Across Europe, and between different actor groups, there is an uneven distribution of the awareness and relevance of making research and innovation more responsible. The most advanced countries in realising this ambition are in the North and the West of Europe–namely, the UK, the Netherlands and Scandinavia. There, national policies are already well established, for example, within research councils.

A blanket top-down policy to encourage more responsible science across various regions in Europe is not the solution. However, to tackle the geographical unbalance, support for networking activities to exchange experiences on the design and implementation of RRI solutions would be a useful EU policy contribution. Eastern and Southern European countries, in particular, would require additional resources to make decisions and build their RRI capacity through their own approaches. Each solution needs to be tailored to their current and projected societal, technological and economic context-dependent future.

RRI globalisation

We have reached an impressive collection of conceptual and empirical knowledge in the field of RRI. This has been made possible thanks to the efforts of a growing community of academics, decision-makers and research and innovation practitioners.

RRI will remain isolated in Europe–and possibly the United States–if it does not link into relevant debates in emerging economies. Policy and funder efforts in China, India, and South Africa to achieve “inclusive innovation” through innovating for and with poorer regions need to be taken into account in debates in high-income settings.

More generally, it is now time for governments and funding institutions to vigorously encourage, enable and fund experimentation with different RRI approaches and instruments in as broad a diversity of settings as possible.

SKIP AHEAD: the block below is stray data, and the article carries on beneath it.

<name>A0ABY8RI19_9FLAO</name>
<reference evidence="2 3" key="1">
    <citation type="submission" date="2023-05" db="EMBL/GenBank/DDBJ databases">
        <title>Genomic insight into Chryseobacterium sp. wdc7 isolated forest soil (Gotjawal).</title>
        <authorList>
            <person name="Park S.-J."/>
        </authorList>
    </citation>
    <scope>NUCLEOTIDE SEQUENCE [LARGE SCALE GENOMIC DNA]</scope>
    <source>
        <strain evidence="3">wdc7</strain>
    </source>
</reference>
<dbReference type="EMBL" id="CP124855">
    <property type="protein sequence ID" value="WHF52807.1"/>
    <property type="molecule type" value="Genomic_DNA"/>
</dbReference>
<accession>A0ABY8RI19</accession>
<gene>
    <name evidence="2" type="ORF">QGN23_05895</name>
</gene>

Ralf Lindner, Res-AGorA coordinator
Ralf is a Senior Researcher at the Fraunhofer Institute for Systems and Innovation Research ISI, Germany.

Doris Schroeder, Progress coordinator Doris is Director of Centre for Professional Ethics and Professor of Moral Philosophy at the University of Central Lancashire, UK.

Robert Gianni, member of the GREAT coordination team Robert is a post-doctoral researcher at the University of Namur, Belgium.

Aki Menevidis, Responsibility coordinator Aki is Senior Researcher at the Fraunhofer Institute for Production Systems and Design Technology IPK, Germany.


Overview of the Go4 projects’ key results


The GREAT (Governance for Responsible Innovation) project has developed an empirically based and theoretically sound model of the role of responsible research and innovation governance. The project has explored the dynamics of participation in research and innovation, and investigated the characteristics of responsible practices. It also emphasised the nature of new partnerships among various stakeholders, researchers and policy makers that are developing within innovation networks and the influence that these developments have on knowledge production and policy.

The analysis carried out by GREAT followed a triadic methodology, namely a theoretical analysis of the features of RRI, an empirical investigation of the obstacles and promising actions, and an agent-based model for ex-ante evaluation of research and innovation networks fed by empirical outcomes.

These three aspects converged into the generation of a governance model for RRI based on three main features:

  1. Responsible approaches must be participatory by nature, foreseeing active and meaningful inclusion of different stakeholders.
  2. Responsible approaches must be developed on the basis of a two-order reflexivity, meaning that participants should be able to reflect on specific issues, but also on the institutional conditions that have enabled the reflexive process. This operation can be promoted by a co-constructive model of governance.
  3. Finally, responsible approaches to research and innovation must be focused on the ethical values and norms that define what responsibility means contextually. However, given the polysemy of responsibility and the meaning of ethics, the relation amongst the different meanings of responsibility must be kept in a constant, dynamic equilibrium avoiding any of these understandings being disregarded.


ProGReSS (PROmoting Global REsponsible research and Social and Scientific innovation) linked existing international networks of RRI with relevant societal actors on a global scale in order to analyse international efforts of focusing innovation on societal challenges.